Brush Up Your Meeting Preparation
Updated: Aug 6
You know me as a consultant and educator who helps people have better meetings. Before that I worked in a state regulatory agency as a hydrogeologist and an expert in healthcare waste management.
I bet you don't know that between regulating and consulting, I was a painting contractor.
Yup, interior and exterior, paint and stain, brush and spray, on ladders and scaffolding and once I even leaned out over a roof by hanging onto the gutter. I loved it until I got vertigo from looking up too long while doing a big ceiling job and had to quit.
This week, I'm painting shed walls (no ceilings) and it's reminding me of how much painting has in common with leading meetings.
For both painting and meetings, preparation makes all the difference in the outcome. We can examine preparation for both with respect to purpose, process, tools, leadership, space and self. Let's take a look.
What's your purpose?
In any painting project, you have to know the purpose of the room or building in order to pick the color and type of paint. In a kitchen, you would probably choose a cheerful color and scrubbable semi-gloss paint. For some materials, you may just leave it unpainted because those peel all too soon.
For example, for our shed, I won't paint the treated wood sill or the 4 ft foundation posts (lower right) or the PVC window (not in the picture). I chose gray-brown flat paint to hide the imperfections and dirt. And, to avoid painting the shed ever again, I bought "lifetime" paint and primer. Do I want to be up on that 15 ft ladder when I'm over 80? I don't think so!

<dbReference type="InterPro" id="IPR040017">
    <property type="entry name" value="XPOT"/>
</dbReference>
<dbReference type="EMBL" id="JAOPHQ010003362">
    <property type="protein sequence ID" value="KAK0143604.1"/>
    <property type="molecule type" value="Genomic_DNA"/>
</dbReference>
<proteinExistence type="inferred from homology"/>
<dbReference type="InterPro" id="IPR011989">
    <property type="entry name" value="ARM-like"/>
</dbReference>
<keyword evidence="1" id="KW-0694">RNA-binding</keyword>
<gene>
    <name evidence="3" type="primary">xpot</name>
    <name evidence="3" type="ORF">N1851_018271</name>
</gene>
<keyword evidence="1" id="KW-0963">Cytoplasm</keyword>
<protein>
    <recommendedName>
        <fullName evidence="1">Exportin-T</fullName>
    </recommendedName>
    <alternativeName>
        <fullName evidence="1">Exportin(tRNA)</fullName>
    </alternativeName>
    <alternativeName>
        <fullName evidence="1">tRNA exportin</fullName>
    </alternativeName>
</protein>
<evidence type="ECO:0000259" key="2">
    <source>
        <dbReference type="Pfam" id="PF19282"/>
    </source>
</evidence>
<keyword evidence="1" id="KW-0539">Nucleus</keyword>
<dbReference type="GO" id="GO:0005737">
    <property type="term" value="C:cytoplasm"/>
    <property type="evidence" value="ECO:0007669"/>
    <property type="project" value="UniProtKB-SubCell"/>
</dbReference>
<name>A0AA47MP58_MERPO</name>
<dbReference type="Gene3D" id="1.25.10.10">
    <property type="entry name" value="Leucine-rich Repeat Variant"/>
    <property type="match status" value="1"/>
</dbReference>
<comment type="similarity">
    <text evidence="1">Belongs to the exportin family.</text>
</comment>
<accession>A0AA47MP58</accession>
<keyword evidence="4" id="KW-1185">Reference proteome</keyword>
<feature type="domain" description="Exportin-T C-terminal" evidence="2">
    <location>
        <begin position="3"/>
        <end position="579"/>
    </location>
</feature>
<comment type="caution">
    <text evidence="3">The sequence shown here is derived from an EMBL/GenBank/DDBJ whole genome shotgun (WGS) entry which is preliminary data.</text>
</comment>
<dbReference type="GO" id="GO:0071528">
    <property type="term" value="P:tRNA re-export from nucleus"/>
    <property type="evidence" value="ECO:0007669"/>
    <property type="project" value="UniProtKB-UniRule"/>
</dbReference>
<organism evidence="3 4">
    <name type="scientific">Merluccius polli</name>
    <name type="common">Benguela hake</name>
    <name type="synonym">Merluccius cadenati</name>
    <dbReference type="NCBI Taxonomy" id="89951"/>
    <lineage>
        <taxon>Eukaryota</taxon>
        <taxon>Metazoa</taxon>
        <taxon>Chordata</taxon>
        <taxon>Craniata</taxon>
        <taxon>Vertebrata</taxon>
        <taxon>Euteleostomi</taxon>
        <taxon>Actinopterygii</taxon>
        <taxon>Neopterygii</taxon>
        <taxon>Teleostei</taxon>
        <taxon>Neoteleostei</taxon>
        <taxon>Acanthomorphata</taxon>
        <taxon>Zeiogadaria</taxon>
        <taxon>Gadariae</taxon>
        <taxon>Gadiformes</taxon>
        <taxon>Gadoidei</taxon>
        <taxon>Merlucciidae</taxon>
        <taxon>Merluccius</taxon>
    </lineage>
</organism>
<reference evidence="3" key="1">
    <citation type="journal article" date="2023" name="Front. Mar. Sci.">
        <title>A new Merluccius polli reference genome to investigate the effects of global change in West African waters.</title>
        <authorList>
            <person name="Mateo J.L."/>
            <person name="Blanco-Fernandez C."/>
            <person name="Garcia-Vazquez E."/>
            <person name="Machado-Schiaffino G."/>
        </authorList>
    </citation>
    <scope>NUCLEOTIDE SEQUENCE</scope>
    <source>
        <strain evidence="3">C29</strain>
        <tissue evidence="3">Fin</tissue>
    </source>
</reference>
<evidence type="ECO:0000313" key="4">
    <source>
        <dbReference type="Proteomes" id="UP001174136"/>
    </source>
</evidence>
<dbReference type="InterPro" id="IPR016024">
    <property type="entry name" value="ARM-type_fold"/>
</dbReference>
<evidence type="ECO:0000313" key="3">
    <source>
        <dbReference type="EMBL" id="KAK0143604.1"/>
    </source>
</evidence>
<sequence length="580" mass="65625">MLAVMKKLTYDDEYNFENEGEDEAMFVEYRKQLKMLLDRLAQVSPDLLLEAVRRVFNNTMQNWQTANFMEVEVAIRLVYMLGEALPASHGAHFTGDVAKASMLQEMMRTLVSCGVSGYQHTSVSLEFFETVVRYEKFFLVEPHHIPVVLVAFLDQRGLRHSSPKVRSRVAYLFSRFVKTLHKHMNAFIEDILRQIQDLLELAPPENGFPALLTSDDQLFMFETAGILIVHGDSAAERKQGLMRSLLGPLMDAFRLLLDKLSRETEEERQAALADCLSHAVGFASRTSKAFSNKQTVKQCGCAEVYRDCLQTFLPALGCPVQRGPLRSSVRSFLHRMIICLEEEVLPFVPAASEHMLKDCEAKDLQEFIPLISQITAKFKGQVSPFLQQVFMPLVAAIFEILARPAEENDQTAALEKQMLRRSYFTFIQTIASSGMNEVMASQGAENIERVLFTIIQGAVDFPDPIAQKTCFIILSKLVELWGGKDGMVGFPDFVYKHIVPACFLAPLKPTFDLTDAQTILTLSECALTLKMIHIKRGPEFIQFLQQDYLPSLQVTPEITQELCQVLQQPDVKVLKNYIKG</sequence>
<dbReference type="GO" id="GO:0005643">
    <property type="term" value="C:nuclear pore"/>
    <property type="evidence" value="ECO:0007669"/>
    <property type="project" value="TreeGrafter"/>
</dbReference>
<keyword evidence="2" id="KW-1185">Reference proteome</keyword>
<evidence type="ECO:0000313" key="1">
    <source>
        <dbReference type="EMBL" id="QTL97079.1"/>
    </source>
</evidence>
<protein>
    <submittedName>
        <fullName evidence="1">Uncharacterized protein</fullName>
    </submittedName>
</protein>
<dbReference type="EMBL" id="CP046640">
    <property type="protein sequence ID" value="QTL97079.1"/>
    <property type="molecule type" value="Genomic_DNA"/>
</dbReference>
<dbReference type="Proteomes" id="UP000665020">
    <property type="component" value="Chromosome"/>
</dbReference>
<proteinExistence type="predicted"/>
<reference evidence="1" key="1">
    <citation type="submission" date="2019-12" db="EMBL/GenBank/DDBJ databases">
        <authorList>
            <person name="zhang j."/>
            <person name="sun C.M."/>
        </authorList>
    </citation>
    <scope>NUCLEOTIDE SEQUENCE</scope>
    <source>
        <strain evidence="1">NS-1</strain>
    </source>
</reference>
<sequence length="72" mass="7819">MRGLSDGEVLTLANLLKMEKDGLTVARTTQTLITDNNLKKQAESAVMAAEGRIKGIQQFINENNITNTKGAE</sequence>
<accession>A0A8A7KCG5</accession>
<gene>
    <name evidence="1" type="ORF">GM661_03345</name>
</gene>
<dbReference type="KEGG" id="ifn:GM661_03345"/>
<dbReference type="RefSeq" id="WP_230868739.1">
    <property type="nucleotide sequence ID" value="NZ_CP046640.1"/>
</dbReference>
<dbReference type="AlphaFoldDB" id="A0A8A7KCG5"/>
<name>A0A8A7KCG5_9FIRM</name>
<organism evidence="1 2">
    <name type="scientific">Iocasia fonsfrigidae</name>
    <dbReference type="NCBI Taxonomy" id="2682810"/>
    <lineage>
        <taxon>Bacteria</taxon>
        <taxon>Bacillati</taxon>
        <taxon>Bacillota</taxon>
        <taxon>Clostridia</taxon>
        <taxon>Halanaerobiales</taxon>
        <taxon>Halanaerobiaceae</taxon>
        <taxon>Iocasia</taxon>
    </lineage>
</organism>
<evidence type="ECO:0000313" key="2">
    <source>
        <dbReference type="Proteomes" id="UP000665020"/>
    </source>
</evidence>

For meetings, it's the same -- you have to know the purpose of the meeting in order to carry it out. You will choose what to do and NOT do. And if there is no clear purpose, then you should cancel the meeting or send an email instead.
Is an agenda necessary? Many people think so. I disagree; it's having a clear purpose that really matters. If the purpose of a regular meeting is always the same, having a standing agenda or no agenda is fine. When the purpose varies from meeting to meeting, yes, each meeting should have an agenda explaining what exactly you are doing -- whether making introductions or making a decision.
How are you doing it? What's your process?
Before you start a painting project, it helps to know what you want to paint last and work backward from there to decide the order in which to do the job.
Typically the celing is first and the trim is last, but it might not be. Before rollering, you would paint the corners and edges first. Before painting, you'd apply primer, and before priming you may need to scrape loose paint or fill in holes and cracks and clean the surface. All these steps (in reverse) ensure that the paint will adhere properly and look smooth and even when you are done.
Similarly, when planning a meeting, you will decide exactly what you intend to do and how you will do it. As with painting, you may want work backward from the desired outcome back to the first step. Then choose a series of activities for each step. This will help you identify any potential roadblocks or challenges and decide how to approach address each one.
You will also answer questions such as: Who will lead each agenda item? How long will each one take? How will people contribute to the discussion? How will you make decisions? Don't waste time during the meeting dealing with these details. Decide them ahead of time.
What tools will you need?
Before you start a painting project, you will gather all the necessary tools and materials. This includes paint, brushes, rollers, scrapers, drop cloths, ladders, tape and so on.